With so many young faces emerging in the landscape of hip-hop right now—whether they be under a veteran’s wing or “cookin’ up dat piff” in their momma’s basement—it is extremely easy for both listeners and musical hopefuls to become inundated. Over the years however, it seems that a schism between new and old has emerged: too many new artists develop a style based on a successful artist instead of cultivating their own sound. While a very unfortunate thing to see, especially in a genre where there is “no biting allowed,” it does make it easier to weed out who is here for now and who is here forever. With that being said, Wale is someone music needs right now because while he is a fresh face, nobody sounds like Wale.
Having been in tune to the moves Mr. Folarin has been making since he “…did Justice justice” on W.A.L.E.D.A.N.C.E. off of his third mixtape, it has been apparent that he was something special. Making use of jumbo-sized verses, irregular rhyme patterns and super-charged punch lines that require numerous listens to truly appreciate, Wale has certainly never played the “butter notes.” The downside? The most apparent concern for a Wale album was that his marathon style would cause him to struggle with writing hooks when the time came for it. Well, on Attention Deficit that fear has been shattered.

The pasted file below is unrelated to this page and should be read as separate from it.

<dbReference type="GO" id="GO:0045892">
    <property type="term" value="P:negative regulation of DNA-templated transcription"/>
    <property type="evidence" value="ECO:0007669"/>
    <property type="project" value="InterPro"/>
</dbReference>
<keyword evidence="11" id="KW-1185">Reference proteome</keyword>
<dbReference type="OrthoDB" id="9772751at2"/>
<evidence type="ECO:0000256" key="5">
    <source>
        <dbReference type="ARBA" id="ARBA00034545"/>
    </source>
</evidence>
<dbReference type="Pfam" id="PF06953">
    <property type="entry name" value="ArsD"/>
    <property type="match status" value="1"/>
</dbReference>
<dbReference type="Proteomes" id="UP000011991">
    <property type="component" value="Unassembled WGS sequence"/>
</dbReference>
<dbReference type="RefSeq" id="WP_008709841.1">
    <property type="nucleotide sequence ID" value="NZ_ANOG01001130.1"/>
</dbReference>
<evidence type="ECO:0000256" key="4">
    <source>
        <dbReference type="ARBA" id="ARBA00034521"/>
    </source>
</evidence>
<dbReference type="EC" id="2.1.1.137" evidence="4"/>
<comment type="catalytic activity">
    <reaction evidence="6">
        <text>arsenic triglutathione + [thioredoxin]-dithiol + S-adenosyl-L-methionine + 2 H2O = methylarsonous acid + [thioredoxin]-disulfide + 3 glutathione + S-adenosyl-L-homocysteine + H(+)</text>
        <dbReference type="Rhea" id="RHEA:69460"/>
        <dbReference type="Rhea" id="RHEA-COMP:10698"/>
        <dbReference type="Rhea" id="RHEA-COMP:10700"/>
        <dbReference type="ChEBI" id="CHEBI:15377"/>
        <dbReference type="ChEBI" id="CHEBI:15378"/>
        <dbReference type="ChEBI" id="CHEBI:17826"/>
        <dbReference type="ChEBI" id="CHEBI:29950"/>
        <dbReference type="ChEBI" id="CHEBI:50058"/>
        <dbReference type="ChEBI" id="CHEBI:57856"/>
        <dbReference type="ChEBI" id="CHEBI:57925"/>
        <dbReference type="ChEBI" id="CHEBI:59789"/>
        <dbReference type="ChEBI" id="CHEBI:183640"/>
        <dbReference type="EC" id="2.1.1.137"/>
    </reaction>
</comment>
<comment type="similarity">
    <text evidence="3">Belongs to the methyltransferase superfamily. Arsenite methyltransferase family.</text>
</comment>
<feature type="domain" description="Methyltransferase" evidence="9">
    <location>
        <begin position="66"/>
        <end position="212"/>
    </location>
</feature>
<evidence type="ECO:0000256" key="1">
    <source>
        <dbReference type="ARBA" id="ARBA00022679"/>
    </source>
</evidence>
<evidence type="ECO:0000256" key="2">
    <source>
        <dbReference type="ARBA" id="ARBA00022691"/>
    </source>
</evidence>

On his debut album, he has combined a seemingly unknown knack for great chorus writing with the elements that made 2008’s The Mixtape About Nothing so good. The first track, “Triumph,” goes hard. With a backdrop that sounds like an electro-butter and go-go sandwich, not only does he declare that he’s out for the necks/spots of the greats, but he drops such gems as, “So I dreamed of presenting myself/ And the only thing I fear is Jimmy Iovine’s shelf.” If nothing else, this D.C. native has got balls. Surprisingly, most of the songs have hooks- good hooks. Even so, Wale throws the 16-bar format out of the window and messes around with verse length, making for a refreshing listen and bars packed to the brim with metaphors. Close listening is definitely required.
It’s hard to say that the album feels extremely cohesive one-hundred percent of the time, but with a title like Attention Deficit that is also a very hard thing to judge. Either way, the production offers great instrumentation and paints moods very well for Wale and his expertly-picked guest appearances. Yes, even Gucci Mane is enjoyable on the undeniable “Pretty Girls.” And on one of the album’s best tracks, “Shades,” he discusses a struggle with race that is both very personal yet hardly exclusive. Whether Wale’s sheer ability will be able to hold the masses’ A.D.D.-riddled focuses after being hooked by his infectious single is irrelevant; he knows who he is and what he is doing, which is insight any artist, old or new,would be lucky to have.